U.S. House candidate Pam Gulleson called for an investment in America's priorities to turn the economy around in speaking to the Minot Rotary Club Monday.
A former Democratic state legislator and former chief of staff for U.S. Sen. Byron Dorgan, Gulleson also spoke of Minot's need to continue to receive federal help in recovering from its flood disaster.
"You can see progress," Gulleson said of Minot's recovery. "But I know the challenges continue to be great."
Jill Schramm/MDN • Sheriff Steve Kukowski, right, visits with U.S. House candidate Pam Gulleson at a Rotary meeting in Minot Monday.
She noted that government needs to be part of that recovery.
"We want to limit government. We want to make sure it's not too intrusive in our lives, but there is a time where we really need to look to it to help us to bring resources," she said.
She suggested Congress look at where it is spending money when it attempts to reduce the debt and deficit, which she considers major concerns for the country. A checkbook can say a lot about a person's priorities, she said.
"If you look at the federal budget, it really should not be much different. It should represent those things that we really value as a country obviously, people, family, education, infrastructure," she said. "We have sort of forgotten to invest in ourselves."
Paying off debts to other countries takes away from the ability to invest in this country and its people, she said.
"As you look at how to resolve budget deficits," she said, "keep your eye on the prize and remember what it takes to move this country forward. We have to get back to the business of that. That's the only way we will compete long-term and the only way we will start really expanding this economy again."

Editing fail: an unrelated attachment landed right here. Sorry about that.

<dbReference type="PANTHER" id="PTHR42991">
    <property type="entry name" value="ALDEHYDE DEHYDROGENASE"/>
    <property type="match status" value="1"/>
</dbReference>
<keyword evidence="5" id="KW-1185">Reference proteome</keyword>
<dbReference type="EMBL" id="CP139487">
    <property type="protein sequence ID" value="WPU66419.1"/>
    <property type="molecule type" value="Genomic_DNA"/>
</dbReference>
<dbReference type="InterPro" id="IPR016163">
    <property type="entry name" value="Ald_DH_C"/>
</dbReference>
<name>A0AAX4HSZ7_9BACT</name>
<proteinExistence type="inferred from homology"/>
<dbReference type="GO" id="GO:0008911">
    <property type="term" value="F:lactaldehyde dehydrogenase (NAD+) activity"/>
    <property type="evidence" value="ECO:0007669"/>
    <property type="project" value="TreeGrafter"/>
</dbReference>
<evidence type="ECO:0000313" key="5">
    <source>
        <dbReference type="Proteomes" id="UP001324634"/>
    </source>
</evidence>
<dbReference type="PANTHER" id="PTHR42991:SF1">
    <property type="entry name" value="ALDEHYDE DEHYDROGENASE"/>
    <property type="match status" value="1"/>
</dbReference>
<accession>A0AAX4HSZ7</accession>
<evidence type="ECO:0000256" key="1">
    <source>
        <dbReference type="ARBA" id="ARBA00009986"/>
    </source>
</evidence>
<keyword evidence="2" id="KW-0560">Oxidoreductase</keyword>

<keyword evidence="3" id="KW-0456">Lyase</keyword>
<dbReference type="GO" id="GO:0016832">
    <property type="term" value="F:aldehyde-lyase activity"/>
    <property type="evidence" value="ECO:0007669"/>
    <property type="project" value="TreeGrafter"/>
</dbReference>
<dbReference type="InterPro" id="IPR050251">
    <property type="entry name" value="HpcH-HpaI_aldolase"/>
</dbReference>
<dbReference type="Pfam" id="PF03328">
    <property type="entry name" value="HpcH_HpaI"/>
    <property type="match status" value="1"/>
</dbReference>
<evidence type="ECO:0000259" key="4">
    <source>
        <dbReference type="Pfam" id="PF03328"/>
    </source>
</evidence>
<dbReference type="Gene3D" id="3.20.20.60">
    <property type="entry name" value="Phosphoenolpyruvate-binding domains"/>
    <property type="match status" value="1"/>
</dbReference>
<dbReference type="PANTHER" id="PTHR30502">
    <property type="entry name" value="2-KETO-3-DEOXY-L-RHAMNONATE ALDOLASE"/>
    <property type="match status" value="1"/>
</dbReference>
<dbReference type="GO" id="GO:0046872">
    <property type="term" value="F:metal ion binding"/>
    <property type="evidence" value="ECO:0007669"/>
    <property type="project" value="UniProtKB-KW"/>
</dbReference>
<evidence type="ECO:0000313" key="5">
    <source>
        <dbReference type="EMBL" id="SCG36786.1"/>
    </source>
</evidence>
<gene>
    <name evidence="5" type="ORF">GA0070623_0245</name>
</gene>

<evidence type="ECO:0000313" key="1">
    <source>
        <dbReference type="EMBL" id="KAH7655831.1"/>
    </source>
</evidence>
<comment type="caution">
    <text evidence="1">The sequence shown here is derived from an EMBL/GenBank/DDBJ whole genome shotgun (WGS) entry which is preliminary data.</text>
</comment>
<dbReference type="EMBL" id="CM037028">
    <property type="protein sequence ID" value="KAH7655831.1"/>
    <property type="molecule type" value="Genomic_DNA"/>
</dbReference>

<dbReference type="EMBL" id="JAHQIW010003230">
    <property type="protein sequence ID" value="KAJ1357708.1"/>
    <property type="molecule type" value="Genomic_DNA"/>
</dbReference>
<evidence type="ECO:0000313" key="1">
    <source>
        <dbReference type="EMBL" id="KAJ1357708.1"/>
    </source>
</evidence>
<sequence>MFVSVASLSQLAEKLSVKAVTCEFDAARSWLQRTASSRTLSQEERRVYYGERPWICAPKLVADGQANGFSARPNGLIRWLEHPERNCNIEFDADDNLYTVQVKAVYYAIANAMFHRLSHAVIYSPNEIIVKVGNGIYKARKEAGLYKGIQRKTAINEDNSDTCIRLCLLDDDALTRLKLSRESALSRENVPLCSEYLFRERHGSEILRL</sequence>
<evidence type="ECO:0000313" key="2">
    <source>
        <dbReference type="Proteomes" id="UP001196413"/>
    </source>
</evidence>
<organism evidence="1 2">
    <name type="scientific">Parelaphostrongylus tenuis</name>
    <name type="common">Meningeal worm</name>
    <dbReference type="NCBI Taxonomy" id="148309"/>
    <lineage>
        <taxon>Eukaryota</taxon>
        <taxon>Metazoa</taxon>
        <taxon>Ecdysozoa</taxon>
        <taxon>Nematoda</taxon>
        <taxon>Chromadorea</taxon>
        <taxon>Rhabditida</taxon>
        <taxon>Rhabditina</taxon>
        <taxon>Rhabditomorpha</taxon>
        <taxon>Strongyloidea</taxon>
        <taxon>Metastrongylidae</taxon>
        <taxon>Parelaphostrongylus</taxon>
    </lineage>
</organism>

Kevin Cramer, Republican candidate for the House who is scheduled to visit Minot today, responded by email that the country needs to get spending under control to get the country on track.
"We need to reassure the markets that we are tackling our $16 trillion debt, and we need to give business owners a predictable regulatory environment and a known tax structure. They are not going to invest money in expansion efforts when they don't know how much Obamacare and other regulations are going to drive up their costs," he said.
Gulleson said lack of cooperation in Washington has led to inaction and uncertainty for industry. The cooperation shown by North Dakota's communities and in Minot's recovery efforts are an example of what the country needs to do to recover, she said. She added she is prepared to continue to work with Minot on its recovery if elected in November.
"My advantage is I have have worked on these issues so many times," Gulleson said in responding to a Rotarian's question. Gulleson, whose family farms near Rutland in southeastern North Dakota, had worked with Grand Forks and Wahpeton as they developed recovery plans after flood disasters. She said she built relationships with federal agencies, noting that Grand Forks' recovery required help from a variety of funding sources.
"It was a cross section, but believe me we turned over every stone," she said. "And it was over a 10-year period, which it will ultimately be, I imagine, with Minot as well."
Cramer, who also grew up in the Red River Valley, cited his experience with flood recovery there and noted that leading and working with others to reach mutually beneficial solutions has been integral to his job on the Public Service Commission.